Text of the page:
These changes took place in urban points in the African DiasporaKingston, New York, etc. The technological innovations of the second half of the twentieth century are really the musical heart of rap and dancehall. These technological advances include allowing the sampling of recorded material, and transporting an entire sound system not only across countries but also across oceans. Certainly the earlier innovations, like record players and microphones, were central to the musical forms, but it is the more recent developments in information technology that are speeding up the relationship between rap and dancehall music and the cultures out of which they come. Louis Chude-Sokei gives a good example of the profound effect these new technologies have on the daily routes of Jamaican and American urban music:

The legendary team of Steely and Cleevie in Jamaica, or maybe Bobby Digital in Kingston, may send a floppy disk with the basic rhythm track to Daddy Freddy, who is in London . . . This track may feature the latest craze in dancehall rhythmssampled Indian tablas mixed with Jamaican Mento patterns from the 1950’s. After a brief vocal session that same information could go to Massive B in the Bronx for hip-hop beats or to Sting International in Brooklyn where R&B touches are added. Again, all of this is by modem or floppy disk. Within a few days the mix is booming down the fences at the weekly sound clash between Metromedia and Stone Love somewhere in West Kingston, or in a community center in Brixton.

Chude-Sokei illustrates exactly how it is that we can hear a Bounty Killer song at a club in New York City over a hip-hop beat, while at Asylum Nightclub in Kingston, one can hear a JA Rule song over the latest Jamaican rhythm that same night. Though these musical routes of travel are enabled by modern technology, both hip-hop and dancehall share the same roots of a Diaspora whose musical and cultural heritage stretches across centuries.

Hip-hop and Dancehall’s Socio-Cultural Similarities

Having looked briefly at the roots and routes of the shared musical elements in rap and dancehall, what are the extra-musical issues that surround and connect these musical forms and cultures? How can we understand the similarities in subject matter in so many of dancehall and rap songs’ lyrics? Music about love and relationships are universal–rap and dancehall are no exception. But what about the uncanny similarity when it comes to lyrics of property, sex, resistance to an oppressive system, violence, drugs, God, and marijuana? It is more than coincidental that so many of these lyrics are common across the ocean. In fact, if we think of the creative geographies of rap and dancehall, the inner-city, we realize just how much extra-musical context they have in common.

The realities of the government yards of Trench Town, immortalized by Bob Marley, and the project yards of Brooklyn, recycled in classic Diaspora-style by the Fugees, are very similar. The economic austerity, marginalization from the rest of society, prevalence of gun violence and drug dealing are overarching. There is a seemingly endless creativity in the face of hardship, in both rap and dancehall, and the reward of prestige and social climbing that can come from succeeding within those contexts. In order to understand why these economic and social realities may be shared across the ocean, we again have to look back to history and to the ongoing ramifications of racism and classism in post-slavery, neo-colonial societies. Just as Diasporic communities across the world share the wealth of inherited and transformed African and New World Diasporic traditions, they also share the short end of the stick in terms of access to formal education, good jobs, safe neighborhoods, etc. Though there are significant differences between Jamaican urban life and American urban life, the extent to which the realities overlap are heard in the lyrical similarities of rap and dancehall.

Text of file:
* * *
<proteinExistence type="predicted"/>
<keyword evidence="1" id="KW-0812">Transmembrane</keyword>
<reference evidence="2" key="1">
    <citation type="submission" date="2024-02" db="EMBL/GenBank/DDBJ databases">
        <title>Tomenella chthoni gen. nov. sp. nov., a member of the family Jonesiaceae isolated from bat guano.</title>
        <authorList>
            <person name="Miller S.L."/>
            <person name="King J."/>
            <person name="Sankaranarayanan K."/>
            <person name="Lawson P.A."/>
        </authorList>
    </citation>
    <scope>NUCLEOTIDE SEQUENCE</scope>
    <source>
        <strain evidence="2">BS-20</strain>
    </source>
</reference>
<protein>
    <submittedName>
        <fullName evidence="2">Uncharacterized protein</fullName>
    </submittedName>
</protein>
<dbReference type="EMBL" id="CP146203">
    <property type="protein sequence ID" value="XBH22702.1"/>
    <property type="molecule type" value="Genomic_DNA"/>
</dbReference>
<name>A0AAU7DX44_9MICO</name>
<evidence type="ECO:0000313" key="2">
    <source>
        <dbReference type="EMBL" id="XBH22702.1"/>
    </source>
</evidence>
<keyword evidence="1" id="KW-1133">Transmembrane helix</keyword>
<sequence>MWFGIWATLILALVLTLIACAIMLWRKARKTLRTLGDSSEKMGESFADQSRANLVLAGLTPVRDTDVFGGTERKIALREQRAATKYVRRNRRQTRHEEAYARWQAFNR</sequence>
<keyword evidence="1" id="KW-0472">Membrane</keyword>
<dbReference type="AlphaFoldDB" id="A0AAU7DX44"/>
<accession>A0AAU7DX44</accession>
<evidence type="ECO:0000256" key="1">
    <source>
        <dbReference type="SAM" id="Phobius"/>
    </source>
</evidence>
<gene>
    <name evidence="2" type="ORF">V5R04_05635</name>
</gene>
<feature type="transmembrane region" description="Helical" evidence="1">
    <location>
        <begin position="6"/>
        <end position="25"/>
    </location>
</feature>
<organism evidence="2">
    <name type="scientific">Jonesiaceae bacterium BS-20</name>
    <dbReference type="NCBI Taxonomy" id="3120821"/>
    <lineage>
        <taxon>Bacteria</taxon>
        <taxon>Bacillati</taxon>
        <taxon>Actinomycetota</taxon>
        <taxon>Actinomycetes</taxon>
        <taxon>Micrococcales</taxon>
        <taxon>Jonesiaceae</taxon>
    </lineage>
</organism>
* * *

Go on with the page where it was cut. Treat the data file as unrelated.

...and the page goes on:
The wider social and cultural issues that connect rap and dancehall are not all doom and gloom, however. There are new systems of communication and routes of travel that connect these communities in very positive ways. Jamaicans living a foreign,’ and Americans and others living in Jamaica, still have families at home, and they continue to communicate with friends and loved ones even as they work and make music elsewhere. They visit home, call home, mail things home, email home, etc.

Jamaican musicians and DJs travel to the U.S. constantly seeking the lucrative cross-over market, while rap stars travel to Jamaica to perform at large stage shows, film music videos, and work with world-renowned producers. There are also both formal and informal imports and exports that carry music and culture back and forth between the two countries–Nikes go to Jamaica, canned Ackee comes up here. R.Kelly CDs go to Jamaica, Sizzla CDs come up here. Of course, this import/export relationship is not equal by any means, and American exports have far more economic reach than do exports coming into America from Jamaica or elsewhere, but significantly, Jamaica is the only so-called “developing country” in the world with net profit exports in the music industry. This inequality in the import/export relationship (see Stephanie Black’s documentary “Life and Debt” for a deeper understanding of this problem) leads to an informal import/export economy in which people illegally trade guns, drugs, clothes, and CDs across borders to make money not controlled by the government. The music industries in both Jamaica and the U.S. are deeply affected by this informal economy in all kinds of ways, from bootlegs, to artists’ individual connections to organized crime. (If you don’t believe me, just listen closely to the music Which brings us to another shared lyrical tendency: boasting and posing as a “bad man” when you may or may not have done all the things you say you have. Although suffice it to say, many of the connections and claims are true.)

This has been a bare and decidedly incomplete introduction to some of the relationships and connections between rap and dancehall music and culture. More exploration can be done on topics like language, or the relationship of music to money and the market.

For examples of musical cross-breeding, it is fair to say that any dancehall album you listen to will have clear hip-hop influences, if not several guest rappers. Hip-hop albums similarly co-opt Jamaican traditions and artists for cameos. Beenie Man’s recent spate of appearances with everyone from Lil’ Kim (Straight from Yard) to Janet Jackson is one example, as is the Wu Tang Clan on the recent Capleton single “Judgement Morning.”